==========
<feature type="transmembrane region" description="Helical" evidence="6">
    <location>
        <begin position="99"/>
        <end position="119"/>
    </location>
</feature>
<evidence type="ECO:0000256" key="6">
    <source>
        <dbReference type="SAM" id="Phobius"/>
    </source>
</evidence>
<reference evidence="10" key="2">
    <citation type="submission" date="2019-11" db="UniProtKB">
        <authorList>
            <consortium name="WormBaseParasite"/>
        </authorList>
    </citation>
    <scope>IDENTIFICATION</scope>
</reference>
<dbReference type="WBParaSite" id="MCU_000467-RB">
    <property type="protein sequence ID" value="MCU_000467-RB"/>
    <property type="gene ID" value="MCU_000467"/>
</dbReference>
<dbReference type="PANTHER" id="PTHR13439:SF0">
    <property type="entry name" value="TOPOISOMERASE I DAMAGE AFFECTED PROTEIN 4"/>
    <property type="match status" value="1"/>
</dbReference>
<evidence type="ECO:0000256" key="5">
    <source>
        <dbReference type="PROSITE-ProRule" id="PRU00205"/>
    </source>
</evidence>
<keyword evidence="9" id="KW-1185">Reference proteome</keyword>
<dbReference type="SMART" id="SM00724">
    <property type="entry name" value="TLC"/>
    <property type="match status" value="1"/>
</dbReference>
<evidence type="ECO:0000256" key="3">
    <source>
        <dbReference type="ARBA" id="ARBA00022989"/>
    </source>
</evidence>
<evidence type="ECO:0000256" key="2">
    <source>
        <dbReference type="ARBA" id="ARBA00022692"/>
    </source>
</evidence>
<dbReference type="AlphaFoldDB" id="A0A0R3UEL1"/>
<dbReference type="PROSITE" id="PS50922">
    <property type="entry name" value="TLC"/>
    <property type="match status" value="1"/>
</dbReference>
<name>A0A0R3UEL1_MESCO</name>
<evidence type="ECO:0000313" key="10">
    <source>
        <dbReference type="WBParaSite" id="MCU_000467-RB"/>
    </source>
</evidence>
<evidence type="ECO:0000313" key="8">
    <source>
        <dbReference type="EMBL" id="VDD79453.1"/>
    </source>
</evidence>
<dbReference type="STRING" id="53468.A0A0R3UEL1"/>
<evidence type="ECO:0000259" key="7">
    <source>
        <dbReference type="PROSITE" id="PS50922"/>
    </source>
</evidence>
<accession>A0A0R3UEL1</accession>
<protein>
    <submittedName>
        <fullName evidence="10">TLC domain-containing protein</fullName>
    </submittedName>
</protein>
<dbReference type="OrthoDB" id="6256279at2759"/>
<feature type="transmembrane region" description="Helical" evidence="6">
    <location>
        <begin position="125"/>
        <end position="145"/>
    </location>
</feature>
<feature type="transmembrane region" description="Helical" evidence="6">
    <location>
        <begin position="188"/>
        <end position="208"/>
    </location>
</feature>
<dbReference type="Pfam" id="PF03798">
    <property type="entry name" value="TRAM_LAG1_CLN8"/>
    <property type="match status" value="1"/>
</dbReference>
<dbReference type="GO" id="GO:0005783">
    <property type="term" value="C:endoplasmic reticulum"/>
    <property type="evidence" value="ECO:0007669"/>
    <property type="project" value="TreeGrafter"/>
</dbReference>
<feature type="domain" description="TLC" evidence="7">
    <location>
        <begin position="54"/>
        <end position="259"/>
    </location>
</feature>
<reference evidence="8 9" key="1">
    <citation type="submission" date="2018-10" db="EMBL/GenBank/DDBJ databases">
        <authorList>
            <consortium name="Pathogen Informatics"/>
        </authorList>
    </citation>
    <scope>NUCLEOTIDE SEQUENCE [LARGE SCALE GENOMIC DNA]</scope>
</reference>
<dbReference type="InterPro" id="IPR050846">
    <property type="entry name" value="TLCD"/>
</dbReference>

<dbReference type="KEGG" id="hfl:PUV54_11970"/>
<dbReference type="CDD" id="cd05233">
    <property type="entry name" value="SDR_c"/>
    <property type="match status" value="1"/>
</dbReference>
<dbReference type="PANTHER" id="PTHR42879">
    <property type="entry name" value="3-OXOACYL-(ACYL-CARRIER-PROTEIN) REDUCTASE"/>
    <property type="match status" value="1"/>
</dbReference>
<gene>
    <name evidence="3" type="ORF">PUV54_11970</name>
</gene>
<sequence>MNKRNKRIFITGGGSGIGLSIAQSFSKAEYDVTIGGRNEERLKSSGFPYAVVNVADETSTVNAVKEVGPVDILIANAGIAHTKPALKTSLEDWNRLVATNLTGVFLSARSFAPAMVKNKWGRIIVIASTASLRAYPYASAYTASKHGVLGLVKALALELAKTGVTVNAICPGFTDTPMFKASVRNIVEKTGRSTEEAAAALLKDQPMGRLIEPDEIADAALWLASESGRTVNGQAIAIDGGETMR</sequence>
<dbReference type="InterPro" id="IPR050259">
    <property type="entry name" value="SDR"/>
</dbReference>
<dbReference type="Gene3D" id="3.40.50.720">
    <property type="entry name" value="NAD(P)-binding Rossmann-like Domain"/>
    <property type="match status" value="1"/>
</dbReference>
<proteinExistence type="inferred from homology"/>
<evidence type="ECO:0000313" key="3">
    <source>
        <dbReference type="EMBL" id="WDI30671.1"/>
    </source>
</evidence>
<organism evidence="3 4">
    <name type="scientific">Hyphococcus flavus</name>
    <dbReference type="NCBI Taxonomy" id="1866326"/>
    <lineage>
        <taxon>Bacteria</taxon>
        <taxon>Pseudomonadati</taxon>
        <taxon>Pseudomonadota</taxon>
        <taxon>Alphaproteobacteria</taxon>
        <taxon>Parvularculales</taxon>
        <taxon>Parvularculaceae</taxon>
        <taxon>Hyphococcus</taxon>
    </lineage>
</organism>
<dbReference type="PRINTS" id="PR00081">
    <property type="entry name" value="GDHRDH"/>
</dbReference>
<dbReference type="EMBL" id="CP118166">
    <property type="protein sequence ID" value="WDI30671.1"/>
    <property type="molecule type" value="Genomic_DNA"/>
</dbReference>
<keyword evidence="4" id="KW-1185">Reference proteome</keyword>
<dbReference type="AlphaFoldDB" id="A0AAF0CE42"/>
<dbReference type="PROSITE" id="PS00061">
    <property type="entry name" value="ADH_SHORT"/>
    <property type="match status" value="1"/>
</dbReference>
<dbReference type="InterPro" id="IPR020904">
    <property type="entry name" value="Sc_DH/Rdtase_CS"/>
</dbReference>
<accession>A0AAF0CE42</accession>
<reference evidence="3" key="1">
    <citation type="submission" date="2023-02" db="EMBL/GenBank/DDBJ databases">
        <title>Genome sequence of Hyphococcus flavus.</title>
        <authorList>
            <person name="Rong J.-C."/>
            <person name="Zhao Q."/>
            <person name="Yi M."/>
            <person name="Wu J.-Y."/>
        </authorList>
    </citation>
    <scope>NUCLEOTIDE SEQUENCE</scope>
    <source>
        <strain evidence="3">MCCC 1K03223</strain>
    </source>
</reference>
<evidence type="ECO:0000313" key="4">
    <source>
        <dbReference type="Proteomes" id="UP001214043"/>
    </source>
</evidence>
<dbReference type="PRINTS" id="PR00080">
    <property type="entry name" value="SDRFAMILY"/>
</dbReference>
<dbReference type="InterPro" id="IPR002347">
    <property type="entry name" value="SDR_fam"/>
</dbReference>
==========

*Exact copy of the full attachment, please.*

<feature type="transmembrane region" description="Helical" evidence="6">
    <location>
        <begin position="99"/>
        <end position="119"/>
    </location>
</feature>
<evidence type="ECO:0000256" key="6">
    <source>
        <dbReference type="SAM" id="Phobius"/>
    </source>
</evidence>
<reference evidence="10" key="2">
    <citation type="submission" date="2019-11" db="UniProtKB">
        <authorList>
            <consortium name="WormBaseParasite"/>
        </authorList>
    </citation>
    <scope>IDENTIFICATION</scope>
</reference>
<dbReference type="WBParaSite" id="MCU_000467-RB">
    <property type="protein sequence ID" value="MCU_000467-RB"/>
    <property type="gene ID" value="MCU_000467"/>
</dbReference>
<dbReference type="PANTHER" id="PTHR13439:SF0">
    <property type="entry name" value="TOPOISOMERASE I DAMAGE AFFECTED PROTEIN 4"/>
    <property type="match status" value="1"/>
</dbReference>
<evidence type="ECO:0000256" key="5">
    <source>
        <dbReference type="PROSITE-ProRule" id="PRU00205"/>
    </source>
</evidence>
<keyword evidence="9" id="KW-1185">Reference proteome</keyword>
<dbReference type="SMART" id="SM00724">
    <property type="entry name" value="TLC"/>
    <property type="match status" value="1"/>
</dbReference>
<evidence type="ECO:0000256" key="3">
    <source>
        <dbReference type="ARBA" id="ARBA00022989"/>
    </source>
</evidence>
<evidence type="ECO:0000256" key="2">
    <source>
        <dbReference type="ARBA" id="ARBA00022692"/>
    </source>
</evidence>
<dbReference type="AlphaFoldDB" id="A0A0R3UEL1"/>
<dbReference type="PROSITE" id="PS50922">
    <property type="entry name" value="TLC"/>
    <property type="match status" value="1"/>
</dbReference>
<name>A0A0R3UEL1_MESCO</name>
<evidence type="ECO:0000313" key="10">
    <source>
        <dbReference type="WBParaSite" id="MCU_000467-RB"/>
    </source>
</evidence>
<evidence type="ECO:0000313" key="8">
    <source>
        <dbReference type="EMBL" id="VDD79453.1"/>
    </source>
</evidence>
<dbReference type="STRING" id="53468.A0A0R3UEL1"/>
<evidence type="ECO:0000259" key="7">
    <source>
        <dbReference type="PROSITE" id="PS50922"/>
    </source>
</evidence>
<accession>A0A0R3UEL1</accession>
<protein>
    <submittedName>
        <fullName evidence="10">TLC domain-containing protein</fullName>
    </submittedName>
</protein>
<dbReference type="OrthoDB" id="6256279at2759"/>
<feature type="transmembrane region" description="Helical" evidence="6">
    <location>
        <begin position="125"/>
        <end position="145"/>
    </location>
</feature>
<feature type="transmembrane region" description="Helical" evidence="6">
    <location>
        <begin position="188"/>
        <end position="208"/>
    </location>
</feature>
<dbReference type="Pfam" id="PF03798">
    <property type="entry name" value="TRAM_LAG1_CLN8"/>
    <property type="match status" value="1"/>
</dbReference>
<dbReference type="GO" id="GO:0005783">
    <property type="term" value="C:endoplasmic reticulum"/>
    <property type="evidence" value="ECO:0007669"/>
    <property type="project" value="TreeGrafter"/>
</dbReference>
<feature type="domain" description="TLC" evidence="7">
    <location>
        <begin position="54"/>
        <end position="259"/>
    </location>
</feature>
<reference evidence="8 9" key="1">
    <citation type="submission" date="2018-10" db="EMBL/GenBank/DDBJ databases">
        <authorList>
            <consortium name="Pathogen Informatics"/>
        </authorList>
    </citation>
    <scope>NUCLEOTIDE SEQUENCE [LARGE SCALE GENOMIC DNA]</scope>
</reference>
<dbReference type="InterPro" id="IPR050846">
    <property type="entry name" value="TLCD"/>
</dbReference>

<dbReference type="KEGG" id="hfl:PUV54_11970"/>
<dbReference type="CDD" id="cd05233">
    <property type="entry name" value="SDR_c"/>
    <property type="match status" value="1"/>
</dbReference>
<dbReference type="PANTHER" id="PTHR42879">
    <property type="entry name" value="3-OXOACYL-(ACYL-CARRIER-PROTEIN) REDUCTASE"/>
    <property type="match status" value="1"/>
</dbReference>
<gene>
    <name evidence="3" type="ORF">PUV54_11970</name>
</gene>
<sequence>MNKRNKRIFITGGGSGIGLSIAQSFSKAEYDVTIGGRNEERLKSSGFPYAVVNVADETSTVNAVKEVGPVDILIANAGIAHTKPALKTSLEDWNRLVATNLTGVFLSARSFAPAMVKNKWGRIIVIASTASLRAYPYASAYTASKHGVLGLVKALALELAKTGVTVNAICPGFTDTPMFKASVRNIVEKTGRSTEEAAAALLKDQPMGRLIEPDEIADAALWLASESGRTVNGQAIAIDGGETMR</sequence>
<dbReference type="InterPro" id="IPR050259">
    <property type="entry name" value="SDR"/>
</dbReference>
<dbReference type="Gene3D" id="3.40.50.720">
    <property type="entry name" value="NAD(P)-binding Rossmann-like Domain"/>
    <property type="match status" value="1"/>
</dbReference>
<proteinExistence type="inferred from homology"/>
<evidence type="ECO:0000313" key="3">
    <source>
        <dbReference type="EMBL" id="WDI30671.1"/>
    </source>
</evidence>
<organism evidence="3 4">
    <name type="scientific">Hyphococcus flavus</name>
    <dbReference type="NCBI Taxonomy" id="1866326"/>
    <lineage>
        <taxon>Bacteria</taxon>
        <taxon>Pseudomonadati</taxon>
        <taxon>Pseudomonadota</taxon>
        <taxon>Alphaproteobacteria</taxon>
        <taxon>Parvularculales</taxon>
        <taxon>Parvularculaceae</taxon>
        <taxon>Hyphococcus</taxon>
    </lineage>
</organism>
<dbReference type="PRINTS" id="PR00081">
    <property type="entry name" value="GDHRDH"/>
</dbReference>
<dbReference type="EMBL" id="CP118166">
    <property type="protein sequence ID" value="WDI30671.1"/>
    <property type="molecule type" value="Genomic_DNA"/>
</dbReference>
<keyword evidence="4" id="KW-1185">Reference proteome</keyword>
<dbReference type="AlphaFoldDB" id="A0AAF0CE42"/>
<dbReference type="PROSITE" id="PS00061">
    <property type="entry name" value="ADH_SHORT"/>
    <property type="match status" value="1"/>
</dbReference>
<dbReference type="InterPro" id="IPR020904">
    <property type="entry name" value="Sc_DH/Rdtase_CS"/>
</dbReference>
<accession>A0AAF0CE42</accession>
<reference evidence="3" key="1">
    <citation type="submission" date="2023-02" db="EMBL/GenBank/DDBJ databases">
        <title>Genome sequence of Hyphococcus flavus.</title>
        <authorList>
            <person name="Rong J.-C."/>
            <person name="Zhao Q."/>
            <person name="Yi M."/>
            <person name="Wu J.-Y."/>
        </authorList>
    </citation>
    <scope>NUCLEOTIDE SEQUENCE</scope>
    <source>
        <strain evidence="3">MCCC 1K03223</strain>
    </source>
</reference>
<evidence type="ECO:0000313" key="4">
    <source>
        <dbReference type="Proteomes" id="UP001214043"/>
    </source>
</evidence>
<dbReference type="PRINTS" id="PR00080">
    <property type="entry name" value="SDRFAMILY"/>
</dbReference>
<dbReference type="InterPro" id="IPR002347">
    <property type="entry name" value="SDR_fam"/>
</dbReference>